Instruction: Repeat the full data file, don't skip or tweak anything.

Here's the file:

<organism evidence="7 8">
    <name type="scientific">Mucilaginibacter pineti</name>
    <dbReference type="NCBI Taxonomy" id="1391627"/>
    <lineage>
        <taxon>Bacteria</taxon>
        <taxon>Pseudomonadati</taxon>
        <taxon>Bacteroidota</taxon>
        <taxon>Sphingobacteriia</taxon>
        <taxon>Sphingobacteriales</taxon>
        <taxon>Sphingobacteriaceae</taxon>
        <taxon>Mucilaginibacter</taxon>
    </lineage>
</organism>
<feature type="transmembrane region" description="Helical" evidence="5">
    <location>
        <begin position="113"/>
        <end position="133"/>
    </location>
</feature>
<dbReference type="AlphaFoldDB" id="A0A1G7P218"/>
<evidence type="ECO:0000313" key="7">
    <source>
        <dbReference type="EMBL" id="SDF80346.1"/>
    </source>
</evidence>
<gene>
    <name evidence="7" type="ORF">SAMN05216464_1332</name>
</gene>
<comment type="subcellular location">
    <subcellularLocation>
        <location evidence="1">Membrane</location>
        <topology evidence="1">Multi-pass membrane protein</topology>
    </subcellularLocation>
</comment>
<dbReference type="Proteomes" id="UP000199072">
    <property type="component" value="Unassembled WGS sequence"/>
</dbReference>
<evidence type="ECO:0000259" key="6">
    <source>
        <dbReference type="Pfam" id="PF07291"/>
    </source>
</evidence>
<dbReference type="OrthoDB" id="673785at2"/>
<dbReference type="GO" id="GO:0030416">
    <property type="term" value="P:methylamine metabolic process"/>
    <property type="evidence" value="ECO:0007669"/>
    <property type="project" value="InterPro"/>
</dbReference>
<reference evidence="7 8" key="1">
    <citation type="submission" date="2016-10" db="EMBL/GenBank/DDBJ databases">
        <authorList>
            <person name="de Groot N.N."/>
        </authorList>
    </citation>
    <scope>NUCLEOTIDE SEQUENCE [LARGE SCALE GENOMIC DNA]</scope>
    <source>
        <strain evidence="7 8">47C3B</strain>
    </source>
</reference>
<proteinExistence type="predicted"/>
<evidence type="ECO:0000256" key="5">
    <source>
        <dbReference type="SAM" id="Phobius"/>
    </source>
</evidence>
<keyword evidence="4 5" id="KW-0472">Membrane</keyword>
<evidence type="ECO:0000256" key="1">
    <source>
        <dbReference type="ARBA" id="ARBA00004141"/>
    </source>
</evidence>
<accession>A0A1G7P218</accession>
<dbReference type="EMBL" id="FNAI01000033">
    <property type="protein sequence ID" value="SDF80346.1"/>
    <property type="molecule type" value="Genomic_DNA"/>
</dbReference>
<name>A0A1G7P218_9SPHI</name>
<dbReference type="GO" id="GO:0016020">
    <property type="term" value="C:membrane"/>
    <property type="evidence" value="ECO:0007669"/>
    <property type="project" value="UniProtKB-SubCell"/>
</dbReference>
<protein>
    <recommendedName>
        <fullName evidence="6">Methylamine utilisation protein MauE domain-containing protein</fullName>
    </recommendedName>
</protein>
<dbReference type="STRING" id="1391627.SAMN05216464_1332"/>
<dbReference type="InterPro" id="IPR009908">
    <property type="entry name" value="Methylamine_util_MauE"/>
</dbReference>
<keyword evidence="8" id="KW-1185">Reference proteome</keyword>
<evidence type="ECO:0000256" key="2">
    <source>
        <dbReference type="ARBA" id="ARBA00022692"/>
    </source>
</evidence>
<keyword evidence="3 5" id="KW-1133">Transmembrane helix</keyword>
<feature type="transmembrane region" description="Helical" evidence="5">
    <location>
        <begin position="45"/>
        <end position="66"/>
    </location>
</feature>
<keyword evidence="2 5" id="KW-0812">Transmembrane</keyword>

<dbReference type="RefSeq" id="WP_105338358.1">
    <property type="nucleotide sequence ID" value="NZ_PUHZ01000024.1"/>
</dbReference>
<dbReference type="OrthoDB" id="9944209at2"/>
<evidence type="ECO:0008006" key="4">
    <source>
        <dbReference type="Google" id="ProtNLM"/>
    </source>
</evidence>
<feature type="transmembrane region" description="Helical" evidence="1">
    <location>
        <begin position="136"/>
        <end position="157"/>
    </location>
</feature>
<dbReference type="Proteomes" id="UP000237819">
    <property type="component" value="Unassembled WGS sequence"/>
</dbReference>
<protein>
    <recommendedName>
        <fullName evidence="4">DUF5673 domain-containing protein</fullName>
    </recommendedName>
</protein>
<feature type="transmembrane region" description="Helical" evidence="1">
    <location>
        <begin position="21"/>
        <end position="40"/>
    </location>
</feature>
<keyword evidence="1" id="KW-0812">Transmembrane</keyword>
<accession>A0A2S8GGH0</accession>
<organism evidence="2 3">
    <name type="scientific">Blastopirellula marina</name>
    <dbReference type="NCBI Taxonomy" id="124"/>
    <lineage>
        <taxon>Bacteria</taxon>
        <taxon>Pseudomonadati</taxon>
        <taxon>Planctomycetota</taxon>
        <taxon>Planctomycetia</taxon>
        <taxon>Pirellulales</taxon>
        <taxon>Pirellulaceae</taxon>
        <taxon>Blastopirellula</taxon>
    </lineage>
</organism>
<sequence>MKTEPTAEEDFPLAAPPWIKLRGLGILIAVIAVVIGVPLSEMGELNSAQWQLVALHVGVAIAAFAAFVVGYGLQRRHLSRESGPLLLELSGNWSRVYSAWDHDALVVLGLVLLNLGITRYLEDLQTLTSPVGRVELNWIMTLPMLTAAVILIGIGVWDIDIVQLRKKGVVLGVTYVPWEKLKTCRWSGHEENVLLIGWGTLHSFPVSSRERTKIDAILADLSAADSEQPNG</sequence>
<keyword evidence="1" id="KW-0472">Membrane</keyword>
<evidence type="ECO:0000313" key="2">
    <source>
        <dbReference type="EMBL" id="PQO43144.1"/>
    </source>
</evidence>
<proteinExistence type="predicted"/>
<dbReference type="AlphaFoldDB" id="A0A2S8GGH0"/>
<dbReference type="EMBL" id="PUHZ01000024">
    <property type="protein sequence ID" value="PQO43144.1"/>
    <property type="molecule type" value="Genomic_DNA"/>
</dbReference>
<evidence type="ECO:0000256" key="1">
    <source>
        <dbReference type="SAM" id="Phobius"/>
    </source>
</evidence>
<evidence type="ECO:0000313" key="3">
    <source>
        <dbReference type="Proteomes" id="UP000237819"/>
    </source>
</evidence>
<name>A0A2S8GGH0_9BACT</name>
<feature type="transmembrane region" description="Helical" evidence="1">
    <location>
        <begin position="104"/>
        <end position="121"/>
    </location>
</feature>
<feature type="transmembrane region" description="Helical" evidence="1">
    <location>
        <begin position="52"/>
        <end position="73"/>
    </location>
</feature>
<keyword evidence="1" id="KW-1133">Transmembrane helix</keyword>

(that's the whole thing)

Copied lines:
<organism evidence="7 8">
    <name type="scientific">Mucilaginibacter pineti</name>
    <dbReference type="NCBI Taxonomy" id="1391627"/>
    <lineage>
        <taxon>Bacteria</taxon>
        <taxon>Pseudomonadati</taxon>
        <taxon>Bacteroidota</taxon>
        <taxon>Sphingobacteriia</taxon>
        <taxon>Sphingobacteriales</taxon>
        <taxon>Sphingobacteriaceae</taxon>
        <taxon>Mucilaginibacter</taxon>
    </lineage>
</organism>
<feature type="transmembrane region" description="Helical" evidence="5">
    <location>
        <begin position="113"/>
        <end position="133"/>
    </location>
</feature>
<dbReference type="AlphaFoldDB" id="A0A1G7P218"/>
<evidence type="ECO:0000313" key="7">
    <source>
        <dbReference type="EMBL" id="SDF80346.1"/>
    </source>
</evidence>
<gene>
    <name evidence="7" type="ORF">SAMN05216464_1332</name>
</gene>
<comment type="subcellular location">
    <subcellularLocation>
        <location evidence="1">Membrane</location>
        <topology evidence="1">Multi-pass membrane protein</topology>
    </subcellularLocation>
</comment>
<dbReference type="Proteomes" id="UP000199072">
    <property type="component" value="Unassembled WGS sequence"/>
</dbReference>
<evidence type="ECO:0000259" key="6">
    <source>
        <dbReference type="Pfam" id="PF07291"/>
    </source>
</evidence>
<dbReference type="OrthoDB" id="673785at2"/>
<dbReference type="GO" id="GO:0030416">
    <property type="term" value="P:methylamine metabolic process"/>
    <property type="evidence" value="ECO:0007669"/>
    <property type="project" value="InterPro"/>
</dbReference>
<reference evidence="7 8" key="1">
    <citation type="submission" date="2016-10" db="EMBL/GenBank/DDBJ databases">
        <authorList>
            <person name="de Groot N.N."/>
        </authorList>
    </citation>
    <scope>NUCLEOTIDE SEQUENCE [LARGE SCALE GENOMIC DNA]</scope>
    <source>
        <strain evidence="7 8">47C3B</strain>
    </source>
</reference>
<proteinExistence type="predicted"/>
<evidence type="ECO:0000256" key="5">
    <source>
        <dbReference type="SAM" id="Phobius"/>
    </source>
</evidence>
<keyword evidence="4 5" id="KW-0472">Membrane</keyword>
<evidence type="ECO:0000256" key="1">
    <source>
        <dbReference type="ARBA" id="ARBA00004141"/>
    </source>
</evidence>
<accession>A0A1G7P218</accession>
<dbReference type="EMBL" id="FNAI01000033">
    <property type="protein sequence ID" value="SDF80346.1"/>
    <property type="molecule type" value="Genomic_DNA"/>
</dbReference>
<name>A0A1G7P218_9SPHI</name>
<dbReference type="GO" id="GO:0016020">
    <property type="term" value="C:membrane"/>
    <property type="evidence" value="ECO:0007669"/>
    <property type="project" value="UniProtKB-SubCell"/>
</dbReference>
<protein>
    <recommendedName>
        <fullName evidence="6">Methylamine utilisation protein MauE domain-containing protein</fullName>
    </recommendedName>
</protein>
<dbReference type="STRING" id="1391627.SAMN05216464_1332"/>
<dbReference type="InterPro" id="IPR009908">
    <property type="entry name" value="Methylamine_util_MauE"/>
</dbReference>
<keyword evidence="8" id="KW-1185">Reference proteome</keyword>
<evidence type="ECO:0000256" key="2">
    <source>
        <dbReference type="ARBA" id="ARBA00022692"/>
    </source>
</evidence>
<keyword evidence="3 5" id="KW-1133">Transmembrane helix</keyword>
<feature type="transmembrane region" description="Helical" evidence="5">
    <location>
        <begin position="45"/>
        <end position="66"/>
    </location>
</feature>
<keyword evidence="2 5" id="KW-0812">Transmembrane</keyword>

<dbReference type="RefSeq" id="WP_105338358.1">
    <property type="nucleotide sequence ID" value="NZ_PUHZ01000024.1"/>
</dbReference>
<dbReference type="OrthoDB" id="9944209at2"/>
<evidence type="ECO:0008006" key="4">
    <source>
        <dbReference type="Google" id="ProtNLM"/>
    </source>
</evidence>
<feature type="transmembrane region" description="Helical" evidence="1">
    <location>
        <begin position="136"/>
        <end position="157"/>
    </location>
</feature>
<dbReference type="Proteomes" id="UP000237819">
    <property type="component" value="Unassembled WGS sequence"/>
</dbReference>
<protein>
    <recommendedName>
        <fullName evidence="4">DUF5673 domain-containing protein</fullName>
    </recommendedName>
</protein>
<feature type="transmembrane region" description="Helical" evidence="1">
    <location>
        <begin position="21"/>
        <end position="40"/>
    </location>
</feature>
<keyword evidence="1" id="KW-0812">Transmembrane</keyword>
<accession>A0A2S8GGH0</accession>
<organism evidence="2 3">
    <name type="scientific">Blastopirellula marina</name>
    <dbReference type="NCBI Taxonomy" id="124"/>
    <lineage>
        <taxon>Bacteria</taxon>
        <taxon>Pseudomonadati</taxon>
        <taxon>Planctomycetota</taxon>
        <taxon>Planctomycetia</taxon>
        <taxon>Pirellulales</taxon>
        <taxon>Pirellulaceae</taxon>
        <taxon>Blastopirellula</taxon>
    </lineage>
</organism>
<sequence>MKTEPTAEEDFPLAAPPWIKLRGLGILIAVIAVVIGVPLSEMGELNSAQWQLVALHVGVAIAAFAAFVVGYGLQRRHLSRESGPLLLELSGNWSRVYSAWDHDALVVLGLVLLNLGITRYLEDLQTLTSPVGRVELNWIMTLPMLTAAVILIGIGVWDIDIVQLRKKGVVLGVTYVPWEKLKTCRWSGHEENVLLIGWGTLHSFPVSSRERTKIDAILADLSAADSEQPNG</sequence>
<keyword evidence="1" id="KW-0472">Membrane</keyword>
<evidence type="ECO:0000313" key="2">
    <source>
        <dbReference type="EMBL" id="PQO43144.1"/>
    </source>
</evidence>
<proteinExistence type="predicted"/>
<dbReference type="AlphaFoldDB" id="A0A2S8GGH0"/>
<dbReference type="EMBL" id="PUHZ01000024">
    <property type="protein sequence ID" value="PQO43144.1"/>
    <property type="molecule type" value="Genomic_DNA"/>
</dbReference>
<evidence type="ECO:0000256" key="1">
    <source>
        <dbReference type="SAM" id="Phobius"/>
    </source>
</evidence>
<evidence type="ECO:0000313" key="3">
    <source>
        <dbReference type="Proteomes" id="UP000237819"/>
    </source>
</evidence>
<name>A0A2S8GGH0_9BACT</name>
<feature type="transmembrane region" description="Helical" evidence="1">
    <location>
        <begin position="104"/>
        <end position="121"/>
    </location>
</feature>
<feature type="transmembrane region" description="Helical" evidence="1">
    <location>
        <begin position="52"/>
        <end position="73"/>
    </location>
</feature>
<keyword evidence="1" id="KW-1133">Transmembrane helix</keyword>